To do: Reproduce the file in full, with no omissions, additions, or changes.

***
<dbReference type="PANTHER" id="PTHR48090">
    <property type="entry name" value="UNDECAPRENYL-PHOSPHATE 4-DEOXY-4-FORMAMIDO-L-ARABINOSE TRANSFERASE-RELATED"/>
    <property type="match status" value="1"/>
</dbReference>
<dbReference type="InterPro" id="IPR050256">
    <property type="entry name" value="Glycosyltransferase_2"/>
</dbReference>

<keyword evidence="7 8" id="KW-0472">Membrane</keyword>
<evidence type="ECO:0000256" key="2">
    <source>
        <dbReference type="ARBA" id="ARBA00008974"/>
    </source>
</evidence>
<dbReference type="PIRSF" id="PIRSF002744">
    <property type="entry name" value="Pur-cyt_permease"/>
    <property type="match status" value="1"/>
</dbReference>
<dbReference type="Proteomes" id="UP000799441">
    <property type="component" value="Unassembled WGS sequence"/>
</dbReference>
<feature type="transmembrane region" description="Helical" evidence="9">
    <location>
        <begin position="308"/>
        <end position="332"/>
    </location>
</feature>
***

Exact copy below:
<dbReference type="PANTHER" id="PTHR48090">
    <property type="entry name" value="UNDECAPRENYL-PHOSPHATE 4-DEOXY-4-FORMAMIDO-L-ARABINOSE TRANSFERASE-RELATED"/>
    <property type="match status" value="1"/>
</dbReference>
<dbReference type="InterPro" id="IPR050256">
    <property type="entry name" value="Glycosyltransferase_2"/>
</dbReference>

<keyword evidence="7 8" id="KW-0472">Membrane</keyword>
<evidence type="ECO:0000256" key="2">
    <source>
        <dbReference type="ARBA" id="ARBA00008974"/>
    </source>
</evidence>
<dbReference type="PIRSF" id="PIRSF002744">
    <property type="entry name" value="Pur-cyt_permease"/>
    <property type="match status" value="1"/>
</dbReference>
<dbReference type="Proteomes" id="UP000799441">
    <property type="component" value="Unassembled WGS sequence"/>
</dbReference>
<feature type="transmembrane region" description="Helical" evidence="9">
    <location>
        <begin position="308"/>
        <end position="332"/>
    </location>
</feature>